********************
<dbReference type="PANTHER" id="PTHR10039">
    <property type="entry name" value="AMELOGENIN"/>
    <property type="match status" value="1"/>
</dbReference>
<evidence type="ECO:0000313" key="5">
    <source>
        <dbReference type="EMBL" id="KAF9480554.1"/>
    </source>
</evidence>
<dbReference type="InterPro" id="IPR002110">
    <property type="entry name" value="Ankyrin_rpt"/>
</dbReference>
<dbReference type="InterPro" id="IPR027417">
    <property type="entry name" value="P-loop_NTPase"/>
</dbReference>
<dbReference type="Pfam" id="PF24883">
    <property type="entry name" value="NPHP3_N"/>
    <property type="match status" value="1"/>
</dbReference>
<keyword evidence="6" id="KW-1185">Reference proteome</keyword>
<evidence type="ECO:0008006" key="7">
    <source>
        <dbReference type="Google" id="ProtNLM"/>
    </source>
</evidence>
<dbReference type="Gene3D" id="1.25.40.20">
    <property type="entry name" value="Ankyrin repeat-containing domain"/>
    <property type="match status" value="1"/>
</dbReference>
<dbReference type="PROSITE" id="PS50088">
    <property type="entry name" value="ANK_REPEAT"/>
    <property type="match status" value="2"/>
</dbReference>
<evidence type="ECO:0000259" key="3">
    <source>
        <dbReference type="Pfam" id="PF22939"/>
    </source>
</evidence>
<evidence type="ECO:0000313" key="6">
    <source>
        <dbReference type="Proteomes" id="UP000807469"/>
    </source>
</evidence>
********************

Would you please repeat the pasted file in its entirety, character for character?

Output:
<dbReference type="PANTHER" id="PTHR10039">
    <property type="entry name" value="AMELOGENIN"/>
    <property type="match status" value="1"/>
</dbReference>
<evidence type="ECO:0000313" key="5">
    <source>
        <dbReference type="EMBL" id="KAF9480554.1"/>
    </source>
</evidence>
<dbReference type="InterPro" id="IPR002110">
    <property type="entry name" value="Ankyrin_rpt"/>
</dbReference>
<dbReference type="InterPro" id="IPR027417">
    <property type="entry name" value="P-loop_NTPase"/>
</dbReference>
<dbReference type="Pfam" id="PF24883">
    <property type="entry name" value="NPHP3_N"/>
    <property type="match status" value="1"/>
</dbReference>
<keyword evidence="6" id="KW-1185">Reference proteome</keyword>
<evidence type="ECO:0008006" key="7">
    <source>
        <dbReference type="Google" id="ProtNLM"/>
    </source>
</evidence>
<dbReference type="Gene3D" id="1.25.40.20">
    <property type="entry name" value="Ankyrin repeat-containing domain"/>
    <property type="match status" value="1"/>
</dbReference>
<dbReference type="PROSITE" id="PS50088">
    <property type="entry name" value="ANK_REPEAT"/>
    <property type="match status" value="2"/>
</dbReference>
<evidence type="ECO:0000259" key="3">
    <source>
        <dbReference type="Pfam" id="PF22939"/>
    </source>
</evidence>
<evidence type="ECO:0000313" key="6">
    <source>
        <dbReference type="Proteomes" id="UP000807469"/>
    </source>
</evidence>